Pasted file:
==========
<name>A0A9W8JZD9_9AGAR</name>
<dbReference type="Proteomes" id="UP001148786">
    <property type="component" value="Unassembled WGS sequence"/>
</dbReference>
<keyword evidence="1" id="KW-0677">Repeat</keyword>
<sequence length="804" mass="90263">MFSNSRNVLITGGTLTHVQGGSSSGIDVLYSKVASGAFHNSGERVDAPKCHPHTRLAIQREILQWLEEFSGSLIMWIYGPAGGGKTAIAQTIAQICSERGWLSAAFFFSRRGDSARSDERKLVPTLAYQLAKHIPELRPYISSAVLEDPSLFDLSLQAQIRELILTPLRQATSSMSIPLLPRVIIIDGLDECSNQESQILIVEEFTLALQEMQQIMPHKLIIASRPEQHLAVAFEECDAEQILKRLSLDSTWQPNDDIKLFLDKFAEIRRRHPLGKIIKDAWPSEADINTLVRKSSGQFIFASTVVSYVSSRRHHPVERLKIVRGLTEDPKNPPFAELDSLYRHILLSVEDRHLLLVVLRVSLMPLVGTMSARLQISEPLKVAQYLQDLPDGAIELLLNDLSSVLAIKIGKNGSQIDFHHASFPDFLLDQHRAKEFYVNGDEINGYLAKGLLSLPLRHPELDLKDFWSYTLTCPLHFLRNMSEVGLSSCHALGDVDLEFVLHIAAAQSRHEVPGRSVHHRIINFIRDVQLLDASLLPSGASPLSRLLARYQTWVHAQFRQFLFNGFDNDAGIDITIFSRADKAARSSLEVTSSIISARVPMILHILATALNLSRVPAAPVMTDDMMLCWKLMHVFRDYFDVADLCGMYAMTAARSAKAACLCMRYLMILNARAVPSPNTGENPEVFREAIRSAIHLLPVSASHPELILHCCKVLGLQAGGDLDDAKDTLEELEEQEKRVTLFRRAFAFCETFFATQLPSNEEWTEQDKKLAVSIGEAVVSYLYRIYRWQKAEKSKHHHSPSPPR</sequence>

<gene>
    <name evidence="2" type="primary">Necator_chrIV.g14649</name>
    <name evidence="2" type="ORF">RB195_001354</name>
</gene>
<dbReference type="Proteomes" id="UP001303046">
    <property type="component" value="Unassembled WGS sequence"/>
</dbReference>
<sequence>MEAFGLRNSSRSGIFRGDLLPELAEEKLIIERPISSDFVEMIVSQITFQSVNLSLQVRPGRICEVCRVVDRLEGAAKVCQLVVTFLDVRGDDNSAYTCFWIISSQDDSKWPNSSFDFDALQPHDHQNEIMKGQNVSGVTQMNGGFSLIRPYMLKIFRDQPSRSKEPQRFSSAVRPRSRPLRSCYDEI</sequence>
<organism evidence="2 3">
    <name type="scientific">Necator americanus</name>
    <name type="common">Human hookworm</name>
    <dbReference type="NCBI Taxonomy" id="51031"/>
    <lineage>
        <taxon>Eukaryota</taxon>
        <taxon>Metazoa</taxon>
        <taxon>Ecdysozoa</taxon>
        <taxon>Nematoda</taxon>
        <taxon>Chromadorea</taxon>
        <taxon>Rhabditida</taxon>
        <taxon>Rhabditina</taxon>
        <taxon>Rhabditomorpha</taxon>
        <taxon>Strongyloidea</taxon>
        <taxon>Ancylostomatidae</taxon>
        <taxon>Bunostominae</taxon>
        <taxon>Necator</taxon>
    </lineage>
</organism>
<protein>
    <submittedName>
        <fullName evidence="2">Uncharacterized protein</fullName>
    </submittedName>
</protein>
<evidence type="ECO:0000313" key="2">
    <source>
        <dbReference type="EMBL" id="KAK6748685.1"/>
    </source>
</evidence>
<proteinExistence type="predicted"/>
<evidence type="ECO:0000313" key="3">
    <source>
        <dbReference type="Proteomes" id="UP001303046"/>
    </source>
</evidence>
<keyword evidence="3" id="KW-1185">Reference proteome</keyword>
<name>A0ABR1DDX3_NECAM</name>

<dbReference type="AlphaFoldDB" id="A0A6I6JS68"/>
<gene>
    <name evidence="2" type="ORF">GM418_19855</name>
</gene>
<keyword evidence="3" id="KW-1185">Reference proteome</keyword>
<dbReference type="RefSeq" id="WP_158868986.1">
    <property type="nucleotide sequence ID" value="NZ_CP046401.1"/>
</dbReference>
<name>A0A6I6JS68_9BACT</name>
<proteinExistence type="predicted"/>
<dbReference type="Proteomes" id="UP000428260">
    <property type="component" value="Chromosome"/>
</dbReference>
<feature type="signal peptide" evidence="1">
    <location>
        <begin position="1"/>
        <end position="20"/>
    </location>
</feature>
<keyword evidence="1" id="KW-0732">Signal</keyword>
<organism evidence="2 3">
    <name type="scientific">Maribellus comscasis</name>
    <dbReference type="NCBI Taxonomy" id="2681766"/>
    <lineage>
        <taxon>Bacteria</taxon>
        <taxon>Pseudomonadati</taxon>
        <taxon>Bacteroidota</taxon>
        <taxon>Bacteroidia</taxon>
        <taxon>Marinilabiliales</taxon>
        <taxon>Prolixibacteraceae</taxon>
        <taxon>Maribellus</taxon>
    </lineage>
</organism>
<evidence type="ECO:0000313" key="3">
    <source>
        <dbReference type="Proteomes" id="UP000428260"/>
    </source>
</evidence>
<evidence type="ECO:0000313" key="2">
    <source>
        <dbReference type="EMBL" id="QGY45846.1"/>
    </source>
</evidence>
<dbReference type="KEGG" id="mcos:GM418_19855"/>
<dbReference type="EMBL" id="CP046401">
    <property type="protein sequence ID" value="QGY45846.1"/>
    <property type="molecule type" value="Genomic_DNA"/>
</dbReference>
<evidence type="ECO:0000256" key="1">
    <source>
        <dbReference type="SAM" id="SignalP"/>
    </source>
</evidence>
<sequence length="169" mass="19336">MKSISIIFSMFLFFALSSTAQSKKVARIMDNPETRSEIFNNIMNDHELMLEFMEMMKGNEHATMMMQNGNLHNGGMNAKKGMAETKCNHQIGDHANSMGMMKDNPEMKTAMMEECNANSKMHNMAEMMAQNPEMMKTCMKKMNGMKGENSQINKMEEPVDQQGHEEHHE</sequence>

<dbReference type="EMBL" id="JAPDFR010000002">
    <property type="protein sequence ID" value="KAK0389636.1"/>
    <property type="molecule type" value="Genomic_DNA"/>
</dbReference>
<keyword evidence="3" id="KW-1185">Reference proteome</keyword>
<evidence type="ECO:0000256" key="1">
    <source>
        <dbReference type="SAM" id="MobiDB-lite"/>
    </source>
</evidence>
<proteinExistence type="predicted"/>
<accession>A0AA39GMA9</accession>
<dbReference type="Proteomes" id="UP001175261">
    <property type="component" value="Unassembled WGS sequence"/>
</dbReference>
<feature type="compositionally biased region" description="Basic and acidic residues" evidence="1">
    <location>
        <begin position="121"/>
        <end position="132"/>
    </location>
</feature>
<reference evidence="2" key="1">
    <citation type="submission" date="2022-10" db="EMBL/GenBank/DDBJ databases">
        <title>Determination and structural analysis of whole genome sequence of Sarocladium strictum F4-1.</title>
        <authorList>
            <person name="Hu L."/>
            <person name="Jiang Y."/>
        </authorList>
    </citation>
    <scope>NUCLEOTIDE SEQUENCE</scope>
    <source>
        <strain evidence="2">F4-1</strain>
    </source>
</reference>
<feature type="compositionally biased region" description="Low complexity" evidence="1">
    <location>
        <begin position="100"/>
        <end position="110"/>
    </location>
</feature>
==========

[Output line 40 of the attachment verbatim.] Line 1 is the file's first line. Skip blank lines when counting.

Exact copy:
    <source>